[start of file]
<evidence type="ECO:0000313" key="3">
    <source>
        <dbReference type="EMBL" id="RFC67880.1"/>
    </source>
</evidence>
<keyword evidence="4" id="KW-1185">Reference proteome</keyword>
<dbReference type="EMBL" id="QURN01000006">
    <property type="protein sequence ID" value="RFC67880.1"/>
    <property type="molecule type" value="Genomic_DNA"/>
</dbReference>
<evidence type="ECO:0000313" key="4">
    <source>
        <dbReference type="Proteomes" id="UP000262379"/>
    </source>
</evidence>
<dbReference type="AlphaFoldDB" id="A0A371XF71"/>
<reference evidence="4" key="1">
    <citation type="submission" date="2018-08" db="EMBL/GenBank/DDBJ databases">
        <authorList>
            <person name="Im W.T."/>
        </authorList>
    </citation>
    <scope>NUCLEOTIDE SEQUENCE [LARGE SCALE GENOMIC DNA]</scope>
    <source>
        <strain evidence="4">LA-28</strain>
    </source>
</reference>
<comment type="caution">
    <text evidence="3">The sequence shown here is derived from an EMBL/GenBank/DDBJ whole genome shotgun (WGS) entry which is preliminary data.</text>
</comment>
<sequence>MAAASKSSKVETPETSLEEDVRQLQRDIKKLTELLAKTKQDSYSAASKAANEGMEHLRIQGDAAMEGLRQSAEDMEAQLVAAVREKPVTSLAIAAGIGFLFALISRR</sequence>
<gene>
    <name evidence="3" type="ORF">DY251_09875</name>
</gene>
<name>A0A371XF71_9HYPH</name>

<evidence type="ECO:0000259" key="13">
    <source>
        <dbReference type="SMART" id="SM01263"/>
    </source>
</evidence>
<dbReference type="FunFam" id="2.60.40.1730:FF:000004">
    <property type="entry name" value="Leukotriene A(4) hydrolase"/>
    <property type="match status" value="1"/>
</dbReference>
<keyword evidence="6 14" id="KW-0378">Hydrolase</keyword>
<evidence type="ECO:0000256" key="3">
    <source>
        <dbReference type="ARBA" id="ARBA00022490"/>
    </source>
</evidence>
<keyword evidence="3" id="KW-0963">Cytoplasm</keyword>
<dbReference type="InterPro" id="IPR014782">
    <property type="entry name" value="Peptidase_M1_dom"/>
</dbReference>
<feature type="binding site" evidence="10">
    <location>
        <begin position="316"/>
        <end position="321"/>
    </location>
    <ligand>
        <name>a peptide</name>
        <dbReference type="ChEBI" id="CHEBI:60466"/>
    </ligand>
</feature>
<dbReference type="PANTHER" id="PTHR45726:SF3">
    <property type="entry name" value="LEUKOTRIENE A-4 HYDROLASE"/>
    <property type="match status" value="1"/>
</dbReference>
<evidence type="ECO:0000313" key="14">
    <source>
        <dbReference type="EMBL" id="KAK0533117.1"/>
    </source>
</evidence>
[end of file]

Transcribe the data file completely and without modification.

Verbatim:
<evidence type="ECO:0000313" key="3">
    <source>
        <dbReference type="EMBL" id="RFC67880.1"/>
    </source>
</evidence>
<keyword evidence="4" id="KW-1185">Reference proteome</keyword>
<dbReference type="EMBL" id="QURN01000006">
    <property type="protein sequence ID" value="RFC67880.1"/>
    <property type="molecule type" value="Genomic_DNA"/>
</dbReference>
<evidence type="ECO:0000313" key="4">
    <source>
        <dbReference type="Proteomes" id="UP000262379"/>
    </source>
</evidence>
<dbReference type="AlphaFoldDB" id="A0A371XF71"/>
<reference evidence="4" key="1">
    <citation type="submission" date="2018-08" db="EMBL/GenBank/DDBJ databases">
        <authorList>
            <person name="Im W.T."/>
        </authorList>
    </citation>
    <scope>NUCLEOTIDE SEQUENCE [LARGE SCALE GENOMIC DNA]</scope>
    <source>
        <strain evidence="4">LA-28</strain>
    </source>
</reference>
<comment type="caution">
    <text evidence="3">The sequence shown here is derived from an EMBL/GenBank/DDBJ whole genome shotgun (WGS) entry which is preliminary data.</text>
</comment>
<sequence>MAAASKSSKVETPETSLEEDVRQLQRDIKKLTELLAKTKQDSYSAASKAANEGMEHLRIQGDAAMEGLRQSAEDMEAQLVAAVREKPVTSLAIAAGIGFLFALISRR</sequence>
<gene>
    <name evidence="3" type="ORF">DY251_09875</name>
</gene>
<name>A0A371XF71_9HYPH</name>

<evidence type="ECO:0000259" key="13">
    <source>
        <dbReference type="SMART" id="SM01263"/>
    </source>
</evidence>
<dbReference type="FunFam" id="2.60.40.1730:FF:000004">
    <property type="entry name" value="Leukotriene A(4) hydrolase"/>
    <property type="match status" value="1"/>
</dbReference>
<keyword evidence="6 14" id="KW-0378">Hydrolase</keyword>
<evidence type="ECO:0000256" key="3">
    <source>
        <dbReference type="ARBA" id="ARBA00022490"/>
    </source>
</evidence>
<keyword evidence="3" id="KW-0963">Cytoplasm</keyword>
<dbReference type="InterPro" id="IPR014782">
    <property type="entry name" value="Peptidase_M1_dom"/>
</dbReference>
<feature type="binding site" evidence="10">
    <location>
        <begin position="316"/>
        <end position="321"/>
    </location>
    <ligand>
        <name>a peptide</name>
        <dbReference type="ChEBI" id="CHEBI:60466"/>
    </ligand>
</feature>
<dbReference type="PANTHER" id="PTHR45726:SF3">
    <property type="entry name" value="LEUKOTRIENE A-4 HYDROLASE"/>
    <property type="match status" value="1"/>
</dbReference>
<evidence type="ECO:0000313" key="14">
    <source>
        <dbReference type="EMBL" id="KAK0533117.1"/>
    </source>
</evidence>